Some tests can determine what’s causing your serious headaches. These include CT scans, MRI, blood tests, and hearing and vision tests. Your doctor may also order other tests or refer you to a specialist depending on your results.

Serious headaches may be treated with medications that prevent them or that reduce the severity of their symptoms. Otherwise, treatment depends mainly on the root cause of your headache. For example, if your headaches are being caused by high blood pressure, your doctor may work with you to modify your diet or encourage you to start a fitness program.


When It’s Time To See a Doctor

See your doctor right away if you recently started experiencing headaches that are frequent or severe or accompanied by other symptoms. You should also see your doctor if your headaches don’t go away within a few hours or cannot be relieved with over-the-counter or home remedies.

How To Contact Healthcare Associates of Texas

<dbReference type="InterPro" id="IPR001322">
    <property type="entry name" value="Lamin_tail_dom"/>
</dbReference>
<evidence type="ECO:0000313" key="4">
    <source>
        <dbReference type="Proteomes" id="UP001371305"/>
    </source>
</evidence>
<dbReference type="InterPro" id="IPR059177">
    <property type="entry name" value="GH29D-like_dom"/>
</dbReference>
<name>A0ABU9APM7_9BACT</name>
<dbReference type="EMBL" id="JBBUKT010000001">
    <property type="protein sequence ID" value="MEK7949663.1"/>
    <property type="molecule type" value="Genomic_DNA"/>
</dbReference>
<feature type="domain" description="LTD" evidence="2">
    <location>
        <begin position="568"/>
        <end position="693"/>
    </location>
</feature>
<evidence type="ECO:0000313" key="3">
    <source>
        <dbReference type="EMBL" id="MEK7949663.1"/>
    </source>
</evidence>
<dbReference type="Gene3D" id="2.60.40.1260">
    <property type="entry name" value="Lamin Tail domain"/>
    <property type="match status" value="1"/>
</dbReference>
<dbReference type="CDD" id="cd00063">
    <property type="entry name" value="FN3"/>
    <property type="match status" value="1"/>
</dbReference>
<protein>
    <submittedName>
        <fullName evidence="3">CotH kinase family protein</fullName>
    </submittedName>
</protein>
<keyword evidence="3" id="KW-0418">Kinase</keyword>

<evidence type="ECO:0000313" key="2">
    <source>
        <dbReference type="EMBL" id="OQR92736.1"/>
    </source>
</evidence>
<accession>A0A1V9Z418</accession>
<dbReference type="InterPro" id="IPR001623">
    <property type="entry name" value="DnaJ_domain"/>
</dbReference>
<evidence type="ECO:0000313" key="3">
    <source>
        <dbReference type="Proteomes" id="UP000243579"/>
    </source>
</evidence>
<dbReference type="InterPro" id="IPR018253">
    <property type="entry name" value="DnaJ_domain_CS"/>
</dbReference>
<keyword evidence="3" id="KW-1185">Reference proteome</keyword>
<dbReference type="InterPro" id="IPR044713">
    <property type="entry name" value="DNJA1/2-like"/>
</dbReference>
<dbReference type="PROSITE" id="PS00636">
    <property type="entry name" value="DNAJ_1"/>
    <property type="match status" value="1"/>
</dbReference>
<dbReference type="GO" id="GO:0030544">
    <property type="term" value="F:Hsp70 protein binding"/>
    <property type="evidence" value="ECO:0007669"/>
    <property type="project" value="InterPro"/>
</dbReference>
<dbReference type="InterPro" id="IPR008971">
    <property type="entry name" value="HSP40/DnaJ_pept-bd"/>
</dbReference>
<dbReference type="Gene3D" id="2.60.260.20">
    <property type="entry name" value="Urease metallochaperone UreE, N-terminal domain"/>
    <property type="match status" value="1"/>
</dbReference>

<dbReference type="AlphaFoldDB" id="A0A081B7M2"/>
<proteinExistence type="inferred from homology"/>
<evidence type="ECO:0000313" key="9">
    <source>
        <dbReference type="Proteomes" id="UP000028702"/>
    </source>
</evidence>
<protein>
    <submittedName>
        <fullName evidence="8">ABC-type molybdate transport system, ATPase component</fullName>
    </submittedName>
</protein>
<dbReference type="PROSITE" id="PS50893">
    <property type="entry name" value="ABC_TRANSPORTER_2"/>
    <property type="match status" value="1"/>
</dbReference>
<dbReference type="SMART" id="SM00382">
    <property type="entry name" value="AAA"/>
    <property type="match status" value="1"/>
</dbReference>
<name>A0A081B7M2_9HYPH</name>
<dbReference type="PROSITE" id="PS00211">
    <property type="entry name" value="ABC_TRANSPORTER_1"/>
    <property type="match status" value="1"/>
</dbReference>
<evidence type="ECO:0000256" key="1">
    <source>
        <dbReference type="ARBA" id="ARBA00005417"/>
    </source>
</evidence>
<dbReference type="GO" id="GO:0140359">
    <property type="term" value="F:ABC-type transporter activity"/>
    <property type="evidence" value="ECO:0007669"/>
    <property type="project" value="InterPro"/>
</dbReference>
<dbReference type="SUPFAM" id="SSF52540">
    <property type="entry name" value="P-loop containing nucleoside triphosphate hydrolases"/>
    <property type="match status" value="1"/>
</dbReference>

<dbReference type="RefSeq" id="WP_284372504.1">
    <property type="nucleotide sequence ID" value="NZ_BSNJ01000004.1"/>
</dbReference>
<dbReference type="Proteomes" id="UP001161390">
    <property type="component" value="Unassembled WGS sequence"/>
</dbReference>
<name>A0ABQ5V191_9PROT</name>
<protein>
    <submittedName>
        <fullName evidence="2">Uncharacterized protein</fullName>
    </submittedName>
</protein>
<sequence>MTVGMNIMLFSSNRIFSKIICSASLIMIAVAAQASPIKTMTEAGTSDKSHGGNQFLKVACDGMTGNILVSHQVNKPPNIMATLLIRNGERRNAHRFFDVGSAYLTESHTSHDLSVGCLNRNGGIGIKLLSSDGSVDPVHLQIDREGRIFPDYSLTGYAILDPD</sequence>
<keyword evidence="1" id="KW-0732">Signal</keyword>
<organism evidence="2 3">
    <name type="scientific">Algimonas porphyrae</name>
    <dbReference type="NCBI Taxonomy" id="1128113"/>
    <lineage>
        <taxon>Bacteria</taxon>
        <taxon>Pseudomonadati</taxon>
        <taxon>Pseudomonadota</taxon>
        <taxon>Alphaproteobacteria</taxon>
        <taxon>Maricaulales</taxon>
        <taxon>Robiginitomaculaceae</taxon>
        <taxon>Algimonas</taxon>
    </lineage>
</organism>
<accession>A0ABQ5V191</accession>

Healthcare Associates of Texas is home to a large team of board-certified medical professionals who can work with you to diagnose and treat your headaches, including migraines. Visit our website to find the nearest location and request an appointment.


The information featured in this site is general in nature. The site provides health information designed to complement your personal health management. It does not provide medical advice or health services and is not meant to replace professional advice or imply coverage of specific clinical services or products. The inclusion of links to other web sites does not imply any endorsement of the material on such websites.